In a unanimous opinion that is no surprise to readers of Point of Law, the Texas Supreme Court threw out the entirety of the Garza v. Merck Vioxx case Friday on the grounds that the junk-science expert evidence didn't meet the standards of Havner, the Texas equivalent of Daubert. A Texas appellate court had earlier remanded the case for a new trial, discarding the original multi-million dollar verdict on juror misconduct grounds. [Garza v. Merck via Beck; but see criticism from Oliver]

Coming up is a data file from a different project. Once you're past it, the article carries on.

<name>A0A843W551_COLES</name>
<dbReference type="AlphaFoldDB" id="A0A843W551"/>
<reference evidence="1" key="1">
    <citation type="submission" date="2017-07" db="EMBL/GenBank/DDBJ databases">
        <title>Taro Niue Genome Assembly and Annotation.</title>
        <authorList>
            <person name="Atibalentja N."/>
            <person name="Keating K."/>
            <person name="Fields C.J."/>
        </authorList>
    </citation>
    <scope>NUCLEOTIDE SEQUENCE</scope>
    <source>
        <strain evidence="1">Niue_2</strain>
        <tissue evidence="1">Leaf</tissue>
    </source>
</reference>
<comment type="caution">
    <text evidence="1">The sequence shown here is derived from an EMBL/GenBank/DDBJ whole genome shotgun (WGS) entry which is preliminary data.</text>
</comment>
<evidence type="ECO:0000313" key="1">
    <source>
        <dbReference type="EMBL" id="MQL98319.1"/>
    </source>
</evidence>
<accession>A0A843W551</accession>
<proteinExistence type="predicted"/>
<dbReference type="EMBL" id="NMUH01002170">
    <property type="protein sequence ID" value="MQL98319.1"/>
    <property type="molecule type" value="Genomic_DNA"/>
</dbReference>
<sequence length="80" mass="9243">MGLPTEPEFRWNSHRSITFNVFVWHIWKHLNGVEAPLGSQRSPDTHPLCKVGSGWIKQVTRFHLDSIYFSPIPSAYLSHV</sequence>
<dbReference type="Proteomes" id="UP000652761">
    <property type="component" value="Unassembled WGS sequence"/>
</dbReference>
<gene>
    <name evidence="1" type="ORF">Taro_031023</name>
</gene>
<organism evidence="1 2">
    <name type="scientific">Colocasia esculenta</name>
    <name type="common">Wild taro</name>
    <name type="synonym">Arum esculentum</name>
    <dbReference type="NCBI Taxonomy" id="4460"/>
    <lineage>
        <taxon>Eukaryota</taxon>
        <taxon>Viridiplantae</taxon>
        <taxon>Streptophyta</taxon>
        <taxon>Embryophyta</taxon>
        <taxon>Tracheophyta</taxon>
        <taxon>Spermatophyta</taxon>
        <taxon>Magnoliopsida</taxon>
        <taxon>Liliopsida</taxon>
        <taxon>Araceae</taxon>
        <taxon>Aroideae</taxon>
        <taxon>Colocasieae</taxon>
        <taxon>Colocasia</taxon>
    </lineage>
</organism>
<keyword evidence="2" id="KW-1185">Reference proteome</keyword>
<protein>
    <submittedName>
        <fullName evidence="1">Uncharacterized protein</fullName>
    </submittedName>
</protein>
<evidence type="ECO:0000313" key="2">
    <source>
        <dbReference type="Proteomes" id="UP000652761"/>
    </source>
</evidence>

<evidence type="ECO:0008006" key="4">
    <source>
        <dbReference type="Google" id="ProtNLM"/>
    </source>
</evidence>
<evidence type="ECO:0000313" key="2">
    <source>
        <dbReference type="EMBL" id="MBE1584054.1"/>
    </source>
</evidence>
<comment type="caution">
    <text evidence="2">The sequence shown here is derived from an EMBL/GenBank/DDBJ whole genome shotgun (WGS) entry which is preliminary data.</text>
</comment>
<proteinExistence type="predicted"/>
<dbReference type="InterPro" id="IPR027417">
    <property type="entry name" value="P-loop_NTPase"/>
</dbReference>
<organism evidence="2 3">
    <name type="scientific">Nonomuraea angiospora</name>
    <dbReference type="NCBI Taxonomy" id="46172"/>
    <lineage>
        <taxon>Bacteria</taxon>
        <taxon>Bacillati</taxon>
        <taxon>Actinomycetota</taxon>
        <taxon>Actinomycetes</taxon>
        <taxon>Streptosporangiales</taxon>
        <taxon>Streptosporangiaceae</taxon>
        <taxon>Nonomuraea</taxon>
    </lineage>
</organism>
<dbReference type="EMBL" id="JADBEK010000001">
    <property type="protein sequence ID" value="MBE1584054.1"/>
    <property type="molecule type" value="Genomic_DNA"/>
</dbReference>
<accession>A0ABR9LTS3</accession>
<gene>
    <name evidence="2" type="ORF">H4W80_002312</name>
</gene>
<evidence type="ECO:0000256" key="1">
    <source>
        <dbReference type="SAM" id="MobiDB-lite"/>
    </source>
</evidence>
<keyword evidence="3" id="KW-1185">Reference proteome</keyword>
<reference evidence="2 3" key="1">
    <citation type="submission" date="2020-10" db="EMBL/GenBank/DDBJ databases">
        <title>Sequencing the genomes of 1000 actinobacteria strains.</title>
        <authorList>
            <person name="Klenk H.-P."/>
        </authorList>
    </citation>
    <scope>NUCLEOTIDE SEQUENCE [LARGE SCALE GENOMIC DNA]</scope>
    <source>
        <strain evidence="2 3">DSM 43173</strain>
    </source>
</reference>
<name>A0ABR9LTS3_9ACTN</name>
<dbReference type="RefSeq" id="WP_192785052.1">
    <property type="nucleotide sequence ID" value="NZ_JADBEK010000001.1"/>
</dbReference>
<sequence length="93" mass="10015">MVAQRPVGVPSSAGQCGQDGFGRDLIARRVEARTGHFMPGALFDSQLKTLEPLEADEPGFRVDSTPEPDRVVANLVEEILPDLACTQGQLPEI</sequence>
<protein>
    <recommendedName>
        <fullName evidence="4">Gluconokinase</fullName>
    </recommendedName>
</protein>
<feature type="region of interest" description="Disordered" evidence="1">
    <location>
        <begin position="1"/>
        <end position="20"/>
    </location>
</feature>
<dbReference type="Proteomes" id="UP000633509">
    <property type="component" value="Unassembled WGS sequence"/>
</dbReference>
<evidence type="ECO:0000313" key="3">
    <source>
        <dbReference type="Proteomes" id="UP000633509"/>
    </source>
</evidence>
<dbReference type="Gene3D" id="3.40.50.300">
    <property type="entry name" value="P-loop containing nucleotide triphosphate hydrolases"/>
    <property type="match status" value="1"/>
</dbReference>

Cases like this demonstrate why it's silly to use purely quantitative counts when trying to determine if a reviewing court is "pro-business." Any reasonable court, given the precedent, would have reached the result the Texas Supreme Court did. But the lower courts made ridiculously anti-business decisions that flouted Texas Supreme Court precedent, with the trial court countenancing appalling juror misconduct. The decision is a victory for business and the rule of law, but if the lower courts had not been anti-business, this case never would have gotten to the Texas Supreme Court in the first place to inflate its "pro-business" statistics. Related.